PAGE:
Has the coronavirus pandemic really managed to silence one of the biggest cultural phenomena in the world, the Kaapse Klopse and the Cape Malay Choirs?
The usual running order of cultural events on Cape Town’s social calendar is the minstrels walking on Tweede Nuwe Jaar followed by the competition, and then straight into the Malay Choir competition mid-February.
I can’t believe that the Malay choir season just silently passed us by without anyone seemingly even noticing.
No team practices, no klopskamers, nothing!
The sound of banjos and guitars, gummies and karinkels have been silenced in 2021. This is quite sad, not even an online competition, nothing, niks, lutho.
It’s a culture that has been around for over 80 years but still doesn’t have the biggest youth following. Now it just passed us without anybody caring, missing it or trying to keep it going.
When it comes to Klopse, I fully understand the fact that it can’t be done now as teams are huge and the spectators in a stadium reach over 10 000 people.
For the Malay choirs, it’s quite different as most singpakke are about 50 members max, so with us moving down to level one of lockdown, it could possibly still have been done.
But I do understand that most of the members are old and the risk of them contracting the virus is too high, so I respect the fact that the Malay choirs accepted that they have simply been defeated by something bigger than their love of the culture.
However, what does this mean for the Malay choir community, what with the vaccine still being rolled out and many people refusing to take it. Then there is talk of a third wave of Covid-19 in May.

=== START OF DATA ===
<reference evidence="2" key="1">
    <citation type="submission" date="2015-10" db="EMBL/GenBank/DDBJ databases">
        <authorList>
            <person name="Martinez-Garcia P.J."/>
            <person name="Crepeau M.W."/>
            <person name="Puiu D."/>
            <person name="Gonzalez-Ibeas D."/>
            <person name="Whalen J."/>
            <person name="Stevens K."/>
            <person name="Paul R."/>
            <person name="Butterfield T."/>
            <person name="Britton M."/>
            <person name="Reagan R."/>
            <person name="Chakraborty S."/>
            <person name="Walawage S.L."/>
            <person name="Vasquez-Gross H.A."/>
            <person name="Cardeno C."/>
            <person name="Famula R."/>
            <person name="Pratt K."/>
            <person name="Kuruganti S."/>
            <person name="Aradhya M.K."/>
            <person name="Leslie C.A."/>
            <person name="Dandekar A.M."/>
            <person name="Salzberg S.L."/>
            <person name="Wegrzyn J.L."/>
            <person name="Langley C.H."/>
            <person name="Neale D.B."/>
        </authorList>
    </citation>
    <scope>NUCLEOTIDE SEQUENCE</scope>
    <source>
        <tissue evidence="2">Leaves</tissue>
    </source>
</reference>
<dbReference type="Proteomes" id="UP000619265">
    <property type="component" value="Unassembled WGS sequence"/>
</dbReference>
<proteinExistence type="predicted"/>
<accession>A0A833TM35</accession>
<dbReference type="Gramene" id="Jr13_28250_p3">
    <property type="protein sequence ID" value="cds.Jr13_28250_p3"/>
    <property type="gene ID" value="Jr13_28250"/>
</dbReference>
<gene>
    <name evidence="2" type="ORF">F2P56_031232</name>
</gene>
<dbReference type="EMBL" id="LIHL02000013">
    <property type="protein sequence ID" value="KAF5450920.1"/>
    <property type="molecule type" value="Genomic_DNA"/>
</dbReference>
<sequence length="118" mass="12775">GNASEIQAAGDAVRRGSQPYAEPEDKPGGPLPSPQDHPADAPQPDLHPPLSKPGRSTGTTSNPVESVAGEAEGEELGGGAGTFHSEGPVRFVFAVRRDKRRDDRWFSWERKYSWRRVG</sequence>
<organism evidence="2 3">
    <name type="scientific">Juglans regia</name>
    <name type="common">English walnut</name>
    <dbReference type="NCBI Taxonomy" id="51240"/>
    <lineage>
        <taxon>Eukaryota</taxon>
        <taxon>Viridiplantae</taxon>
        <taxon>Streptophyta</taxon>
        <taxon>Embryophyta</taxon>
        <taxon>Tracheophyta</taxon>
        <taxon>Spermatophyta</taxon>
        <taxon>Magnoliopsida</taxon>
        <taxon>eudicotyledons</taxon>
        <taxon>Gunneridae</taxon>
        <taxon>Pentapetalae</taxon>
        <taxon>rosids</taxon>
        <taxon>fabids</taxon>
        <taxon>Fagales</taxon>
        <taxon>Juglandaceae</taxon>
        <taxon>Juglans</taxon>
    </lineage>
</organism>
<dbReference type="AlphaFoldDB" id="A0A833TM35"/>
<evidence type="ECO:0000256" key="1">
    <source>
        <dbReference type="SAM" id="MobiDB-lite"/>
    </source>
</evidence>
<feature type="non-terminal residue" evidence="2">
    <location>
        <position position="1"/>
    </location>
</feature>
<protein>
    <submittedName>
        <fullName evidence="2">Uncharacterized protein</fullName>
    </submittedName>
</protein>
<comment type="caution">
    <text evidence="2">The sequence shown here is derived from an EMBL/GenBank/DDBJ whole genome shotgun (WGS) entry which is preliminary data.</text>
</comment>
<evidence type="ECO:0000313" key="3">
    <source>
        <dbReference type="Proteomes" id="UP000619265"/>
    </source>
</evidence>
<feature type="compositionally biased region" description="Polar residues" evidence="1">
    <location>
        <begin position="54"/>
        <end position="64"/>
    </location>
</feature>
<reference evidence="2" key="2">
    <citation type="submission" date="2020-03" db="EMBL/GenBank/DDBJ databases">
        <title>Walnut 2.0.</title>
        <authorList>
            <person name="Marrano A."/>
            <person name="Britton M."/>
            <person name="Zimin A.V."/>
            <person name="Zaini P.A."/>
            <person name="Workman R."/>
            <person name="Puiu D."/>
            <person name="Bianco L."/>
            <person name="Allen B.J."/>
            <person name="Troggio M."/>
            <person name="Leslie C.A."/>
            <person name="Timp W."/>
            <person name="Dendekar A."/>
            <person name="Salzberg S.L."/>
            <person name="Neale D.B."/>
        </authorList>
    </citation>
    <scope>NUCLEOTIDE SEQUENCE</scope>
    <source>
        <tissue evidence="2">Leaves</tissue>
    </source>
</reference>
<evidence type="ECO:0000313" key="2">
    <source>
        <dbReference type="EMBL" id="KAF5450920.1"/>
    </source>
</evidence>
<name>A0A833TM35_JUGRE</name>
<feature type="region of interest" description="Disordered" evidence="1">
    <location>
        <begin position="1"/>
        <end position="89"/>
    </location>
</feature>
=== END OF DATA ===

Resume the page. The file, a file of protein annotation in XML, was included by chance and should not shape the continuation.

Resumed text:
In my opinion, the pandemic will only subside by the end of this year, but even so, it still means that no practices will be able to take place and quite possibly 2022 will also see the cancellation of these unique Cape cultural events.
This would mean that should the virus be completely under control by 2022, a possible Minstrels and Malay choir season will only take place in 2023.
Two years is a very long time and at the pace that the world is moving technologically, there might just be something completely new by then.
That is what we are faced with when we don’t move with the times and reinvent ourselves.
It is a sad reality that although the online market is dipping when it comes to sales, it still helps one to stay relevant and perhaps they should have moved to an online competition or even just explore the possibilities of one in 2022.
To many people out there, the culture of Malay choirs does not mean much, but it captures an important part of our history and heritage.
It is also a form of income for many musicians, coaches and singers and if the boards don’t manage to keep it alive, then it will affect many financially.
The pandemic has already forced many musicians to sell their instruments, and for coaches to go out and find alternate sources of income.
The question now is, did the boards do enough for the artists and performers during this tough period to maintain their loyalty?
I am not referring to the teams who have always had to take care of their members.
I don’t see any kind of drive by the boards to the clubs filtering down to the members, musicians and coaches.
I mean, many of these men have invested their time, energy and creativity into the boards over the years, which made them look good and money was made.
Perhaps this setback is a chance for the ouens running the show to pay it forward and create an urgency for their return.
After all, the Malay choirs are about brotherhood, so let’s use this “downtime” to take care of those brothers who need our help, especially struggling musicians and artists.
It’s strange how the season passed and nobody cared.
The old people used to say, as jy vergiet van my, dan gaan ek vergiet van jou.
It’s time for that sense of brotherhood and love for each other to return within our fraternity, and not wait to reach out and check on our people only when the season kicks in.